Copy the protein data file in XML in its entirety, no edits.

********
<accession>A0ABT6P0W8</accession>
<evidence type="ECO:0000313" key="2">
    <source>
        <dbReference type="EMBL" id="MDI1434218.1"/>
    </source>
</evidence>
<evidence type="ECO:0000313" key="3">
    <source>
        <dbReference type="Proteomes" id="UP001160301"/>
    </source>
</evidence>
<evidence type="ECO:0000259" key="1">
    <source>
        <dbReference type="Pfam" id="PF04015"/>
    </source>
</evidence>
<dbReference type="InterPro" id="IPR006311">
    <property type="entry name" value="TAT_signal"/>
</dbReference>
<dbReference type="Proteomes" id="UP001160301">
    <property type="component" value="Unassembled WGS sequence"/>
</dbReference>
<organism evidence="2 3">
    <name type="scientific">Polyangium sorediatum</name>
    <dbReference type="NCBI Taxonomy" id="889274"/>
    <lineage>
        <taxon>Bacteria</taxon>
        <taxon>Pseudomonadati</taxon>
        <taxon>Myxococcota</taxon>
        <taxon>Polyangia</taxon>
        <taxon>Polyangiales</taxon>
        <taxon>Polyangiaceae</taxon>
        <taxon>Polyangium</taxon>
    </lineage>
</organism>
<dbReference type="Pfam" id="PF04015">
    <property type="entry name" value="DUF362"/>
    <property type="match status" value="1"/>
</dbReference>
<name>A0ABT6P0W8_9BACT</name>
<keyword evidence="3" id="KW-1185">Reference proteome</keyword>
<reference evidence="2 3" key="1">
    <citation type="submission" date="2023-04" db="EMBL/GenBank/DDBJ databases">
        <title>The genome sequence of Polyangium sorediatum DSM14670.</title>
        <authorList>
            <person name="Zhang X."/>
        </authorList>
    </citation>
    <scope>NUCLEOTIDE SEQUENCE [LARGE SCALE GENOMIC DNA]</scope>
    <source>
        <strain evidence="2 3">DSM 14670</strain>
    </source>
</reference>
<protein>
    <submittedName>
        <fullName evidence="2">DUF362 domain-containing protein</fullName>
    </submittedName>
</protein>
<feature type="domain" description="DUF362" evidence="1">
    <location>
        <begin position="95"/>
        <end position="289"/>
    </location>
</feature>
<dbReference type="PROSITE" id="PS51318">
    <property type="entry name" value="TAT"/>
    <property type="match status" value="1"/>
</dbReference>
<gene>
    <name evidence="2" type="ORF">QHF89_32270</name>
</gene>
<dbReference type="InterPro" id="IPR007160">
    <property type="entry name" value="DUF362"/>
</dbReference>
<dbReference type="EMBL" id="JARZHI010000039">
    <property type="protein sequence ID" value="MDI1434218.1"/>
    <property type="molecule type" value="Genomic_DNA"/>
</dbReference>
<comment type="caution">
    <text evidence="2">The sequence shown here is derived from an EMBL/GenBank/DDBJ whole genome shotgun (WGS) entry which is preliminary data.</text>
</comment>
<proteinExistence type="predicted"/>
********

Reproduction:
<accession>A0ABT6P0W8</accession>
<evidence type="ECO:0000313" key="2">
    <source>
        <dbReference type="EMBL" id="MDI1434218.1"/>
    </source>
</evidence>
<evidence type="ECO:0000313" key="3">
    <source>
        <dbReference type="Proteomes" id="UP001160301"/>
    </source>
</evidence>
<evidence type="ECO:0000259" key="1">
    <source>
        <dbReference type="Pfam" id="PF04015"/>
    </source>
</evidence>
<dbReference type="InterPro" id="IPR006311">
    <property type="entry name" value="TAT_signal"/>
</dbReference>
<dbReference type="Proteomes" id="UP001160301">
    <property type="component" value="Unassembled WGS sequence"/>
</dbReference>
<organism evidence="2 3">
    <name type="scientific">Polyangium sorediatum</name>
    <dbReference type="NCBI Taxonomy" id="889274"/>
    <lineage>
        <taxon>Bacteria</taxon>
        <taxon>Pseudomonadati</taxon>
        <taxon>Myxococcota</taxon>
        <taxon>Polyangia</taxon>
        <taxon>Polyangiales</taxon>
        <taxon>Polyangiaceae</taxon>
        <taxon>Polyangium</taxon>
    </lineage>
</organism>
<dbReference type="Pfam" id="PF04015">
    <property type="entry name" value="DUF362"/>
    <property type="match status" value="1"/>
</dbReference>
<name>A0ABT6P0W8_9BACT</name>
<keyword evidence="3" id="KW-1185">Reference proteome</keyword>
<reference evidence="2 3" key="1">
    <citation type="submission" date="2023-04" db="EMBL/GenBank/DDBJ databases">
        <title>The genome sequence of Polyangium sorediatum DSM14670.</title>
        <authorList>
            <person name="Zhang X."/>
        </authorList>
    </citation>
    <scope>NUCLEOTIDE SEQUENCE [LARGE SCALE GENOMIC DNA]</scope>
    <source>
        <strain evidence="2 3">DSM 14670</strain>
    </source>
</reference>
<protein>
    <submittedName>
        <fullName evidence="2">DUF362 domain-containing protein</fullName>
    </submittedName>
</protein>
<feature type="domain" description="DUF362" evidence="1">
    <location>
        <begin position="95"/>
        <end position="289"/>
    </location>
</feature>
<dbReference type="PROSITE" id="PS51318">
    <property type="entry name" value="TAT"/>
    <property type="match status" value="1"/>
</dbReference>
<gene>
    <name evidence="2" type="ORF">QHF89_32270</name>
</gene>
<dbReference type="InterPro" id="IPR007160">
    <property type="entry name" value="DUF362"/>
</dbReference>
<dbReference type="EMBL" id="JARZHI010000039">
    <property type="protein sequence ID" value="MDI1434218.1"/>
    <property type="molecule type" value="Genomic_DNA"/>
</dbReference>
<comment type="caution">
    <text evidence="2">The sequence shown here is derived from an EMBL/GenBank/DDBJ whole genome shotgun (WGS) entry which is preliminary data.</text>
</comment>
<proteinExistence type="predicted"/>